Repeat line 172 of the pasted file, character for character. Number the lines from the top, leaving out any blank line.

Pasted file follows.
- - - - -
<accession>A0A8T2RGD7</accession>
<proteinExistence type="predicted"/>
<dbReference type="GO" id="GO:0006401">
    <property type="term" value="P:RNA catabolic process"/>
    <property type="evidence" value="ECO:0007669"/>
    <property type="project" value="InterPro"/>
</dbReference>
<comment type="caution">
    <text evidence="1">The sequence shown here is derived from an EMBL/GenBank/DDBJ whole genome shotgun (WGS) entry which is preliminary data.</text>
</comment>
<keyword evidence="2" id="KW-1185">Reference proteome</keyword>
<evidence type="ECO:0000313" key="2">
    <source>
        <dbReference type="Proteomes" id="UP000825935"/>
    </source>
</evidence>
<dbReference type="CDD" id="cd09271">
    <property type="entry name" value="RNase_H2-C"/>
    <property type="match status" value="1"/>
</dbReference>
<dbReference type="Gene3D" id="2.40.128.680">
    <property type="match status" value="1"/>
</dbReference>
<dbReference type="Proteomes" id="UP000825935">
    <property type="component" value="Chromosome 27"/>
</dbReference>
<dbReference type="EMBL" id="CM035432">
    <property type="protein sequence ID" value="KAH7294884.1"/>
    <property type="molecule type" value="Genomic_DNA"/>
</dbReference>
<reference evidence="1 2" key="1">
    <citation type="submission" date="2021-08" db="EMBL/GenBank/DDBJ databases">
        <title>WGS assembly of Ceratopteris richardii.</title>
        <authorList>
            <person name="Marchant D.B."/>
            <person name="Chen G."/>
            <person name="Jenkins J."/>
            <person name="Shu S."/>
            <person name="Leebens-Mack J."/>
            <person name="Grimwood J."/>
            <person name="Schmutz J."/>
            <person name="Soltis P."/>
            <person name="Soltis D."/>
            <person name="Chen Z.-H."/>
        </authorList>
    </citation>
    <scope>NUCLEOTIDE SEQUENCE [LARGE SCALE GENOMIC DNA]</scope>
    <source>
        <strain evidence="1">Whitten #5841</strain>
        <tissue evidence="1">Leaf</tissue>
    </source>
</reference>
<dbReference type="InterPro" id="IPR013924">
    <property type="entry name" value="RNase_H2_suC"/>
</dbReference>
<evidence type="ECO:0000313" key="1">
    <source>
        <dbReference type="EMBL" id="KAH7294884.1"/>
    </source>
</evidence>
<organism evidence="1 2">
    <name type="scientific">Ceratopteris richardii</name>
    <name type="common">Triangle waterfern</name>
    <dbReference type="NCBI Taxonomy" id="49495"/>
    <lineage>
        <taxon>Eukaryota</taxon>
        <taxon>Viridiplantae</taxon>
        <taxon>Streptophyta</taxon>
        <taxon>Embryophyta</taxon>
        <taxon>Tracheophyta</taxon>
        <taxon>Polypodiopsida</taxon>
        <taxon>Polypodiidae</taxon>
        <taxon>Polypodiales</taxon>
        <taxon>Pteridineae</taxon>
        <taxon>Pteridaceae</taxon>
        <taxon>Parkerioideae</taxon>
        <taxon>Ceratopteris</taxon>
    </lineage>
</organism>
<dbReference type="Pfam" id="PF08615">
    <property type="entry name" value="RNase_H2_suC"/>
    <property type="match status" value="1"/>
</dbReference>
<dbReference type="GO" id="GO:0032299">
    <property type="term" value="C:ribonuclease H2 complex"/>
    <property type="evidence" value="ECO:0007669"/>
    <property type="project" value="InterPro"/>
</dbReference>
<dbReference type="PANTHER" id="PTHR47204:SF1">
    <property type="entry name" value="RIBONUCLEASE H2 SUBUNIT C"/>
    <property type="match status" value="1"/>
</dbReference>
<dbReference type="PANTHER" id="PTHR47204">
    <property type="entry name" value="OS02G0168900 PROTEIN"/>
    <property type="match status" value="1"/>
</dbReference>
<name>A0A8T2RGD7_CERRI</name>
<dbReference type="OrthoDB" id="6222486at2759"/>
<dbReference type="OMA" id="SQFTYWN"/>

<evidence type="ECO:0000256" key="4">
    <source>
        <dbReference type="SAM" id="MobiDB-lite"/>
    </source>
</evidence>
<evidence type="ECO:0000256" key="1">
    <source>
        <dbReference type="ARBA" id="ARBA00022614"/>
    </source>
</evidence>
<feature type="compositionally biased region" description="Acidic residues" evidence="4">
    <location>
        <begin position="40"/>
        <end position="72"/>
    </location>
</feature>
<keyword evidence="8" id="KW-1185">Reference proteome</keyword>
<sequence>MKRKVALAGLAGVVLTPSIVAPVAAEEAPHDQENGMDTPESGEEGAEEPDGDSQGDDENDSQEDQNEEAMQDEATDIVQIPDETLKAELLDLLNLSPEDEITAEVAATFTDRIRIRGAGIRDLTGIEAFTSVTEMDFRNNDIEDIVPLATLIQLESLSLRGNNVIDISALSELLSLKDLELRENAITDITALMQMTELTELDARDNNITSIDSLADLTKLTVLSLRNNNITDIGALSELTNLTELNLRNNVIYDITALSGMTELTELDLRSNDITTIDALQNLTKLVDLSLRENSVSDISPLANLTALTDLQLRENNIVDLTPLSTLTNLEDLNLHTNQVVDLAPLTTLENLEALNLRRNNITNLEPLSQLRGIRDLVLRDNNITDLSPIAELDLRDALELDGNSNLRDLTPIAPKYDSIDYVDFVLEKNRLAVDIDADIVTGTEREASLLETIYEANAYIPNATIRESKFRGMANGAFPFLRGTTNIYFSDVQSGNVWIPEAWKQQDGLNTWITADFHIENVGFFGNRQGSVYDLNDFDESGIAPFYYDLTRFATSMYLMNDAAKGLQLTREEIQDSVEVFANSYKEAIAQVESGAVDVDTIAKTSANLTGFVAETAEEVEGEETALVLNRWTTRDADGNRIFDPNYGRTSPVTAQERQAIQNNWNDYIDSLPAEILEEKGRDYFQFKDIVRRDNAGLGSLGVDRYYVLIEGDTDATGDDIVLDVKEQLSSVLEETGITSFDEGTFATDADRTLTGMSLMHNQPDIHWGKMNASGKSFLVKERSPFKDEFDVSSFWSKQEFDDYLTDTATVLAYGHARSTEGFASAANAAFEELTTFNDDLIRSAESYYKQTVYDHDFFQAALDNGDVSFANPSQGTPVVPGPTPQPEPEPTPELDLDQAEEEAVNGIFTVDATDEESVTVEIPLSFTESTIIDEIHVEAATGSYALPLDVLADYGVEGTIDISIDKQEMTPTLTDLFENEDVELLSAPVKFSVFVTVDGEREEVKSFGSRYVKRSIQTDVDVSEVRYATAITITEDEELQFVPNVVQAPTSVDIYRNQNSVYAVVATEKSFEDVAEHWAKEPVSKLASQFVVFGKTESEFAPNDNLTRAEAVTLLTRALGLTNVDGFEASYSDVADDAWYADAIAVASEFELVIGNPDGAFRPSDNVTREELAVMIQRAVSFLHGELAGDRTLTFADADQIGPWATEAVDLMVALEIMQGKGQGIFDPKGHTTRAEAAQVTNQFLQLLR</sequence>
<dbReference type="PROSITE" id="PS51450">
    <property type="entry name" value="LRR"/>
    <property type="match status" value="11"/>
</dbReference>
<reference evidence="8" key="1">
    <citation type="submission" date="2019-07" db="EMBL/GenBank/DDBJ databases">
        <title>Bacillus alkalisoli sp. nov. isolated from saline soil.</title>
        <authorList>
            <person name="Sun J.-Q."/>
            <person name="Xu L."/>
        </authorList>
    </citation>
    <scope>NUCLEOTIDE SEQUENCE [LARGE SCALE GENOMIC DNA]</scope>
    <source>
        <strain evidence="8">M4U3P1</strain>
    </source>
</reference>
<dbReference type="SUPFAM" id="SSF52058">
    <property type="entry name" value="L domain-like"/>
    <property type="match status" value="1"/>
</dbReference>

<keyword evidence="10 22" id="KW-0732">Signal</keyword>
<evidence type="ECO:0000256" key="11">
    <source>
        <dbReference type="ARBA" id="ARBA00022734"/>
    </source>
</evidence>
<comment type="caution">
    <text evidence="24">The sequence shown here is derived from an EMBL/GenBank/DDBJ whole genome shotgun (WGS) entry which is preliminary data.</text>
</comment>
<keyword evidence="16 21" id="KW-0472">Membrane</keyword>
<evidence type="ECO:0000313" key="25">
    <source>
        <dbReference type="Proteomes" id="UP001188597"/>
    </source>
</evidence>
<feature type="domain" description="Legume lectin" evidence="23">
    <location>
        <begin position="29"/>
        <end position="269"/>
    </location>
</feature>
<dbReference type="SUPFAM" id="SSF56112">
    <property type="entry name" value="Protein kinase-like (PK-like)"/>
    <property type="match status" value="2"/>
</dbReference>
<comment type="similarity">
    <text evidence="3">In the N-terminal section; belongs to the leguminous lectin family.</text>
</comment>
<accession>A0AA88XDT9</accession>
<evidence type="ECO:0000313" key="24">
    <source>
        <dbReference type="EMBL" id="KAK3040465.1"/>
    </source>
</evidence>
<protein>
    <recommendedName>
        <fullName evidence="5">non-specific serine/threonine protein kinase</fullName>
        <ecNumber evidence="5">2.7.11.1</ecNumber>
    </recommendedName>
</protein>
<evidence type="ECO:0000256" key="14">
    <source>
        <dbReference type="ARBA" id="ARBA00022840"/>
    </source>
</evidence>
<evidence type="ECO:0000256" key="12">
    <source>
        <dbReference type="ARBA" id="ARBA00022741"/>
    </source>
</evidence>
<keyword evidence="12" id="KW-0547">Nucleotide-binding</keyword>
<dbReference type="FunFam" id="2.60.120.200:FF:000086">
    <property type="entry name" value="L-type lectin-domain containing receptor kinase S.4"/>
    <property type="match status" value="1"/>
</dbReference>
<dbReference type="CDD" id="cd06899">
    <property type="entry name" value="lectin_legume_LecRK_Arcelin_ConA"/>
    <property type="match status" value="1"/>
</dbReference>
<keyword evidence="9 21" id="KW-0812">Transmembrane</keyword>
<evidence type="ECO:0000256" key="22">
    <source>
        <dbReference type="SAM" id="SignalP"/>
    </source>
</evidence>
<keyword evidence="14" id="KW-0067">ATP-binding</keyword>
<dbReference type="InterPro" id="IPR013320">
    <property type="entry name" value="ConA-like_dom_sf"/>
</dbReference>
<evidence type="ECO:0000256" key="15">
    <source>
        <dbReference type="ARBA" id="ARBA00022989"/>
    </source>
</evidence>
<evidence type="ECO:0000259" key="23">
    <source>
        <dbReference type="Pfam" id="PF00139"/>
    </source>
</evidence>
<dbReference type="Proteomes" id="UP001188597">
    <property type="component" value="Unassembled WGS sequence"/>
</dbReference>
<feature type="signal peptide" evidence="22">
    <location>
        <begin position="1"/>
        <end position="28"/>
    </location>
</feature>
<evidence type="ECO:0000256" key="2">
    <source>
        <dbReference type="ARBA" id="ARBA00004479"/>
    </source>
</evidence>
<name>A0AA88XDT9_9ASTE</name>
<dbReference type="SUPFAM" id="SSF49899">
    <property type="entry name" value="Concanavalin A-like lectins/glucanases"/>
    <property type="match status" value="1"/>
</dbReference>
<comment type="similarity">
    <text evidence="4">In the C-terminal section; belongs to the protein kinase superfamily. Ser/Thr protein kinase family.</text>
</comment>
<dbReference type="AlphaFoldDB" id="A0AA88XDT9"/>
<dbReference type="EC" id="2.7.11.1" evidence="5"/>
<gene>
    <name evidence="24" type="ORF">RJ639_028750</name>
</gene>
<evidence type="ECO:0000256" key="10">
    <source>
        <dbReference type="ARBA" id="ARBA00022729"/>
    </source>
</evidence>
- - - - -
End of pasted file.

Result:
</evidence>